HVAC Learning Solutions offers an instant download Sales Lead Tracking Tool™ for dealers with up to $5 million in revenue. For more information, visit


December 11, 2014

Selling to women: what you need to know


By Matt Plughoff

When it comes to sales, it’s imperative to know how to address each and every customer in any situation that may be on the other side of the door. For example, selling to a 30-something bachelor is very different than selling to a stay-at-home mom.

As an instructor of HVAC sales courses, I often get asked for tips on selling to women, since they are the primary decision-makers of the household. So I’ve outlined a few basic sales etiquette techniques that can be used in many field situations, from sales to service.

1.  Assume nothing.  Always avoid gender stereotypes.  You’ll never go wrong treating people with sincerity, gratitude, and respect.

2.  Communicate clearly.  Communicate in a clear, direct manner with context for understanding in order to build a case for your sale. Trying to skew a message to “fit” an audience is more likely to backfire and potentially offend the customer.

3.  Treat every customer as a potential buyer. The U.S. workforce has shifted in recent years.  Forty percent of U.S. homes have a female breadwinner.  Certain cultural stereotypes regarding women and “the head of the household” may no longer apply.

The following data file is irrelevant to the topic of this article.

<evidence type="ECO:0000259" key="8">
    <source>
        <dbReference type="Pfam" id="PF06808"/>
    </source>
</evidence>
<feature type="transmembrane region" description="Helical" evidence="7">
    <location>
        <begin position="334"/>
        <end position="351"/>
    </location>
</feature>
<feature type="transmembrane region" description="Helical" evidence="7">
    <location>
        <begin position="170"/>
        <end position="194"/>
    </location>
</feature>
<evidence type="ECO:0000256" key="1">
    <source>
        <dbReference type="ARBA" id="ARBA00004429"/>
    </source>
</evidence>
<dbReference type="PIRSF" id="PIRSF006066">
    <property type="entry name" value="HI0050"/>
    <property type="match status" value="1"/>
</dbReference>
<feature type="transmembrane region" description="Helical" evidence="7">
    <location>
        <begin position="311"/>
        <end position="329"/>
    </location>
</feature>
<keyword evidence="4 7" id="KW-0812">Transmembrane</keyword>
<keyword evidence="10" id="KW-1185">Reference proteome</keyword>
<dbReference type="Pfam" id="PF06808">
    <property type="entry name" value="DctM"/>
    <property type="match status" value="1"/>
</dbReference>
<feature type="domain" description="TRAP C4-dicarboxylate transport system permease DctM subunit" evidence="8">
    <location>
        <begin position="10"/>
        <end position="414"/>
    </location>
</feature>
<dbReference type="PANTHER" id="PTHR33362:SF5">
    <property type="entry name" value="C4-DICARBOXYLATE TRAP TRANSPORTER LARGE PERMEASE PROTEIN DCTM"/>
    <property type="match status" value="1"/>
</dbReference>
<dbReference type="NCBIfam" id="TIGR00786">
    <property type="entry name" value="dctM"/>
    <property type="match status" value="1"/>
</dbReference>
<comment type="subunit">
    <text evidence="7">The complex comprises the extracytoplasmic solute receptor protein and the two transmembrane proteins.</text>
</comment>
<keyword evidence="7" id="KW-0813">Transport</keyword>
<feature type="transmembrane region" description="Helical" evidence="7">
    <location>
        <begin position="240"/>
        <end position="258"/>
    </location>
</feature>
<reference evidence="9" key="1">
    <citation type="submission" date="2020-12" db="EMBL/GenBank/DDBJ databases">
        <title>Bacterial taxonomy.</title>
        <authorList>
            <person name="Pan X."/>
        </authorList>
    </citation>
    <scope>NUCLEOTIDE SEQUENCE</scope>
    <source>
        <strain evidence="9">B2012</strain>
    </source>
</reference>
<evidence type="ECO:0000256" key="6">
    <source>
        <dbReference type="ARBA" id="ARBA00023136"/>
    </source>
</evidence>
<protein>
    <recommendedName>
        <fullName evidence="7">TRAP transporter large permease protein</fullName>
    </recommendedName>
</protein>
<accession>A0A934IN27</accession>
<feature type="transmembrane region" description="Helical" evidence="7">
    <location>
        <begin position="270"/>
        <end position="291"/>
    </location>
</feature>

4.  Listen to what is important to the customer. Did the customer mention the kids are asthmatic? What about their passion for energy efficiency? Really listen and engage with your customer and your attention to detail will pay off ten fold.

Remember that respect, sincerity, and gratitude are universal. With my four tips, plus a little extra attention to social cues and a sincere helpful attitude, you can ensure a pleasant experience for both you and the customer each and every time.

Guest blogger Matt Plughoff is a trainer for the Master Selling course series by HVAC Learning Solutions.


December 9, 2014

Keep an open mind to hire the right team


Old habits die hard. So when it comes to hiring, it’s normal to have specific set of criteria that you generally look for. You might think that this will allow you to hire the best technicians and the most well-rounded team, but beware personal biases that could cause you to pass up the best candidates.